Orson Welles once told Peter Bogdanovich, “John Ford knows what the earth is made of.” Although Welles probably did not intend this to be a cryptic observation, it does lend itself to several interpretations. It could have certain geologic connotations, referring perhaps to the Paleocene epoch, when complex life began to form. It could also refer to the even more complex development that came after—those troublesome bipeds that became us. If all this sounds a bit pompous for a director who spent much of his early career making mostly mindless two-reel westerns, so be it. Yet I would contend that, although The Grapes of Wrath is by no means Ford’s best or most personal film, Ford shares a kinship with John Steinbeck that makes him the perfect choice to bring Steinbeck’s novel to the screen. I would even argue further that I cannot recall any other adaptation of a genuinely great novel that is as good or as fully realized as Ford’s film. So, both interpretations of Welles’s remark are apt. Ford, like Steinbeck, had a unique perspective on man’s place in the natural world, and both shared a spirituality that could simultaneously encompass our glory and our frailty.
Although The Grapes of Wrath (which won Ford his second Oscar) was, more than any other Ford film, a commentary on its own time and a strong statement of his commitment to liberal values, there is already a wistfulness about the loss of a simpler past, a feeling that he would embellish in succeeding films over the next decades. Increasingly, Ford and society would have to rely on memories. This makes the scene in which Jane Darwell literally burns her memories before the family’s move to California one of the most poignant and transcendent moments in 20th-century art. One thinks of Falstaff’s reminiscences of his youth or Lear’s lament over his daughters’ betrayal. This lends the film a timeless and universal quality, not bound by the immediate realities of the Great Depression or the New Deal. It is naked, stark, raw.
I don’t wish to dismiss, however, the film’s success on the more immediate level. For a film made in 1940 by a major Hollywood studio, it was genuinely courageous for Ford (and Daryl F. Zanuck) to suggest that capitalism had failed and that socialism offered a genuine alternative. Henry Fonda, moving from Lincoln to Tom Joad, carried with him an authenticity derived both from American populism and the power of the cinematic tools at Ford’s command. Although the film does temper Steinbeck’s book a bit, as Morris Dickstein suggests in his recent Dancing in the Dark, “Finally, however, the novel and film come together as an almost seamless composite of words and images, fictional characters and performances, an indelible testament to their times.”
I do not fully buy into the common wisdom that Ford’s leftward leanings were transitory and that he became much more conservative with the passage of time. Yes, he respected the traditions and rituals of the military, bolstered by his World War II combat experience at Midway and Normandy (of which he was enormously proud), his O.S.S. filmmaking responsibilities, and his lasting commitment to establish a postwar retreat for the men who had served under him. Yes, his Cavalry Trilogy (Fort Apache, She Wore a Yellow Ribbon, Rio Grande) could be superficially read, as it is by my friend Garry Wills, as Cold War propaganda. And yes, he wound up his public life by conveying God’s blessings on the already disgraced Richard Nixon. But the military he venerated had just fought the good war for the preservation of civility and decency. The Cavalry Trilogy was one of the American cinema’s greatest achievements, a veritable visual poem on what it was like to live on the frontier in the 19th century; it was, in effect, the Moby Dick of the movies. At the same time as these films were being made, Ford challenged Cecil B. DeMille’s right-wing putsch to take over the Director’s Guild. And the Ford who praised Nixon was a cancer-riddled old man only months from his death, accepting from the President of the United States the two highest awards ever bestowed on a film artist.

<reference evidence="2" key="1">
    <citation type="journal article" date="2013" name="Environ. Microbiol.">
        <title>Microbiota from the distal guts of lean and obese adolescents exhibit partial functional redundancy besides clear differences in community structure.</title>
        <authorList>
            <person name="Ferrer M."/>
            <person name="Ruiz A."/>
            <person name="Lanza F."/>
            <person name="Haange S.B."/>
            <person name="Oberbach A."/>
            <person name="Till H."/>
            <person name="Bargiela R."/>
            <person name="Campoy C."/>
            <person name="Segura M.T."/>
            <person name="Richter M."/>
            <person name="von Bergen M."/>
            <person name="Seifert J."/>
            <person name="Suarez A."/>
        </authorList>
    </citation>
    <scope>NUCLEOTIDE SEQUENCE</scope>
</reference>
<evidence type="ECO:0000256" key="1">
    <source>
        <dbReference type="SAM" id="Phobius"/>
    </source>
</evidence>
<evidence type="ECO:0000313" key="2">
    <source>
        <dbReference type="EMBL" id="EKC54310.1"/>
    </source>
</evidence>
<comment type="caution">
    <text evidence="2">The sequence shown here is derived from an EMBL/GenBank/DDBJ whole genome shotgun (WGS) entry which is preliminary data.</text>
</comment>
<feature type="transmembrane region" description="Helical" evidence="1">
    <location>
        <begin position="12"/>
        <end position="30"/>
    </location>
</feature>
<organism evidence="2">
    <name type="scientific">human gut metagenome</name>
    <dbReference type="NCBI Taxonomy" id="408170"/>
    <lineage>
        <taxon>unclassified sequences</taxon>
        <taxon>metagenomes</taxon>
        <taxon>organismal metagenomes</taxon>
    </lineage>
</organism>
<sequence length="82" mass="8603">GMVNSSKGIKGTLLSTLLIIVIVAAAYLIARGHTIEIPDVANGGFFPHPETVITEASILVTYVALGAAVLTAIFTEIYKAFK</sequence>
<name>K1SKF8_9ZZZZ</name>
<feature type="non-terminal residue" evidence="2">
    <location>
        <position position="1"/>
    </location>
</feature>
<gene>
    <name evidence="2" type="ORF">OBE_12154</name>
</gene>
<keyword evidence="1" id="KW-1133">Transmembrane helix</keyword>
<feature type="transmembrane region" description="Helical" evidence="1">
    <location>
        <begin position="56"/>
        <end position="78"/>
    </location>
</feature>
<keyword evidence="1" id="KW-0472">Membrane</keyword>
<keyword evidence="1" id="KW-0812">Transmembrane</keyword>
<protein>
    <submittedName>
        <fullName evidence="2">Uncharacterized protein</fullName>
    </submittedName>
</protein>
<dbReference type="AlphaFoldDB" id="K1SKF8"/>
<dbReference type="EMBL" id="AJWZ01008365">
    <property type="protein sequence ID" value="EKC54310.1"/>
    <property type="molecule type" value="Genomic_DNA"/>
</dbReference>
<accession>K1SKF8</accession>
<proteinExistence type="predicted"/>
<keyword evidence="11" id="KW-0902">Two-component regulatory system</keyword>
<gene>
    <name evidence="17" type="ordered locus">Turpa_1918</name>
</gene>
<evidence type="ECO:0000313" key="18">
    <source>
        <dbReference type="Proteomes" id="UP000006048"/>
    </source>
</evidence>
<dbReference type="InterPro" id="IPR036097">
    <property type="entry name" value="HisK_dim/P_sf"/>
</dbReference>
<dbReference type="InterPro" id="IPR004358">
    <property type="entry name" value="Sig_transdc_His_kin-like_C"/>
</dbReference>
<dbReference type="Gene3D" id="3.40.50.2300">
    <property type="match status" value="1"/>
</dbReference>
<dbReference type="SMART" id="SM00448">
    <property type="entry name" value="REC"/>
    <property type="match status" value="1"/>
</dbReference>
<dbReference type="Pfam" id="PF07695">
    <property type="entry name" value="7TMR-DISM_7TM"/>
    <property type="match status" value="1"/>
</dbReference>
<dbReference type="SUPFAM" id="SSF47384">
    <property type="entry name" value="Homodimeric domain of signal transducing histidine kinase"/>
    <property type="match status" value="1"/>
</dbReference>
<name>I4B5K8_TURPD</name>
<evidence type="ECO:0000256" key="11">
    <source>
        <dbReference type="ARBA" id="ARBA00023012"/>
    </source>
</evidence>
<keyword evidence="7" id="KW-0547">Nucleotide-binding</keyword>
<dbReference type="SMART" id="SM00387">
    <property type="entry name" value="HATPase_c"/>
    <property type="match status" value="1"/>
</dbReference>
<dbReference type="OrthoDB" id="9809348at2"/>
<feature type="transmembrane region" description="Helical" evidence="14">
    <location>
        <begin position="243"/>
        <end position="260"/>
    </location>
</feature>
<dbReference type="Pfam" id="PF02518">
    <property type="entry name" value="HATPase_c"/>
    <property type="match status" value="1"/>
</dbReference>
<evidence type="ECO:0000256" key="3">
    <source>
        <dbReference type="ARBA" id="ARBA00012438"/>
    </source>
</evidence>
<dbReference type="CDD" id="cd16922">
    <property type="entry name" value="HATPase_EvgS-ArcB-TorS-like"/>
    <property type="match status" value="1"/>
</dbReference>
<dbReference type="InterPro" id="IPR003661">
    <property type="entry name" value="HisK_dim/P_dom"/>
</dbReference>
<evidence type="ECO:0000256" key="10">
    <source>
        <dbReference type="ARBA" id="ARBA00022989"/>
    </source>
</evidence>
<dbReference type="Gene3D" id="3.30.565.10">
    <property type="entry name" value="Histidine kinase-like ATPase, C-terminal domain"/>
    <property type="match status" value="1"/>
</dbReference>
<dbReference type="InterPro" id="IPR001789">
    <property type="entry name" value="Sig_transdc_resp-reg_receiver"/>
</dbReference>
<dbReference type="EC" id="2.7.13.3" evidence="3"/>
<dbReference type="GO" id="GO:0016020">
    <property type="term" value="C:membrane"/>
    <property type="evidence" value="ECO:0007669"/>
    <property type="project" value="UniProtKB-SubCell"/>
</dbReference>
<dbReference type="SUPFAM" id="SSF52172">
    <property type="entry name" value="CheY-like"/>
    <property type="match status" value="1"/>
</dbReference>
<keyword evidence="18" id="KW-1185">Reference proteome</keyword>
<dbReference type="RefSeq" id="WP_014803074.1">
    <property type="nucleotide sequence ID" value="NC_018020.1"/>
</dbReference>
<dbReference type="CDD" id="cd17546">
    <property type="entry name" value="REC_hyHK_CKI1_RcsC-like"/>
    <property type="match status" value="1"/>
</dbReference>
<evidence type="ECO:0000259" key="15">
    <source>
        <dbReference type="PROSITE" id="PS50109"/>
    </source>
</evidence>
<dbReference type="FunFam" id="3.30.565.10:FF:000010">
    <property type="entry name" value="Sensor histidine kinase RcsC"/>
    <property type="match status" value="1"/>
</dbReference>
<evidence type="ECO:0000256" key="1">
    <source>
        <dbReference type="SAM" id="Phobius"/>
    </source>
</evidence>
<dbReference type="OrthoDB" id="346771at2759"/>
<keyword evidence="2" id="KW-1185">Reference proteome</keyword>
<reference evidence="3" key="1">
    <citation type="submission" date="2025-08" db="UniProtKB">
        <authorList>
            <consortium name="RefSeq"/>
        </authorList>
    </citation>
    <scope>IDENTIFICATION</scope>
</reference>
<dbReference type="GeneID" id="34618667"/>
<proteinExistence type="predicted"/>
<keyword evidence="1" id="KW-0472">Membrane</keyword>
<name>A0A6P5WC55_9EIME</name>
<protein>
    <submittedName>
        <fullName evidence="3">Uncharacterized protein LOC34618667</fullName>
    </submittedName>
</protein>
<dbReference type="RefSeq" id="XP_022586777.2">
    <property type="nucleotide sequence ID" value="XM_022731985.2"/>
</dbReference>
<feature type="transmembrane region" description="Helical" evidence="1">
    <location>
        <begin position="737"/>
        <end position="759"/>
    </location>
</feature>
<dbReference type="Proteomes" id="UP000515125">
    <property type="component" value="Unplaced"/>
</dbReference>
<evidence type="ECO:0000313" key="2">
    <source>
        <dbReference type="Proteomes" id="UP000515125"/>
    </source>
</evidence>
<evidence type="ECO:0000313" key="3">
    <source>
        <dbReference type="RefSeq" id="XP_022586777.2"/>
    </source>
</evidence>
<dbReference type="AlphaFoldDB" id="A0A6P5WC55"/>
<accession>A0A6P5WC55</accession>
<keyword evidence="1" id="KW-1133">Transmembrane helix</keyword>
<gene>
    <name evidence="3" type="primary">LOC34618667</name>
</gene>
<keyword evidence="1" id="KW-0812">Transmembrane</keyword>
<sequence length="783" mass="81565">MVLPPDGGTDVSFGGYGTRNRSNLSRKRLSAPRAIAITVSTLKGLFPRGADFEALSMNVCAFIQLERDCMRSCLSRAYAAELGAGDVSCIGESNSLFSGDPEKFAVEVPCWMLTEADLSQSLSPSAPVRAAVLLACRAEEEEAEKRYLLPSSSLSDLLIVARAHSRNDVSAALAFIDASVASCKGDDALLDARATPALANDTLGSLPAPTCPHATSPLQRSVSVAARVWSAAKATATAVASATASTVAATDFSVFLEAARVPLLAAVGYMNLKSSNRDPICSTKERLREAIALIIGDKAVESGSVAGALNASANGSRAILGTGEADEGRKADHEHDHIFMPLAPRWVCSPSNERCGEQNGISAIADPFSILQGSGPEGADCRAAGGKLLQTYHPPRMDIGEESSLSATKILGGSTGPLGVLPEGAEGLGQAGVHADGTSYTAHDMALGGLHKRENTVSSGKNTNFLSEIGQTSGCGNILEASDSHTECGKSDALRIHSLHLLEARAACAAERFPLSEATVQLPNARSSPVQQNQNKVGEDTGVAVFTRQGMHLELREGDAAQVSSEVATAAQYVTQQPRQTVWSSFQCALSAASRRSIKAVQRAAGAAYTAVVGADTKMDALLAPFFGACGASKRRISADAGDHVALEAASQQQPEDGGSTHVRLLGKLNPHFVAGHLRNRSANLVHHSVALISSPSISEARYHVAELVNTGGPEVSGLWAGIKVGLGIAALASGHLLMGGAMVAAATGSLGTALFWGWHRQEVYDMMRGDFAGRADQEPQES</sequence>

In both in his films and his life Ford, the son of an immigrant Irish saloon keeper, was an ardent supporter of the Irish Revolution. He had shared the same mutually sympathetic feelings he found in Steinbeck with the populist, mixed-race comedian and actor Will Rogers, with whom Ford had made three excellent films just before Rogers’s death. He loved Jack Kennedy, who sprang from the same roots as he did, and he mourned Kennedy’s assassination. He felt compelled to make Sergeant Rutledge (1960) and Cheyenne Autumn (1965) to be certain that the future did not interpret his films as racist. In his declining years, disappointed in his own natural children, he became a genuinely close paternal figure to the black Woody Strode and the gay Brian Desmond Hurst. Ford never bought into—and snarled at—John Wayne’s reactionary politics. If he were alive today, Ford would lock arms with Tom Joad in defense of the “people” against the banks, the corporations, and the shrill know-nothings among us. Like Walt Whitman, John Ford sometimes contradicted himself. But also like Whitman, he contained multitudes.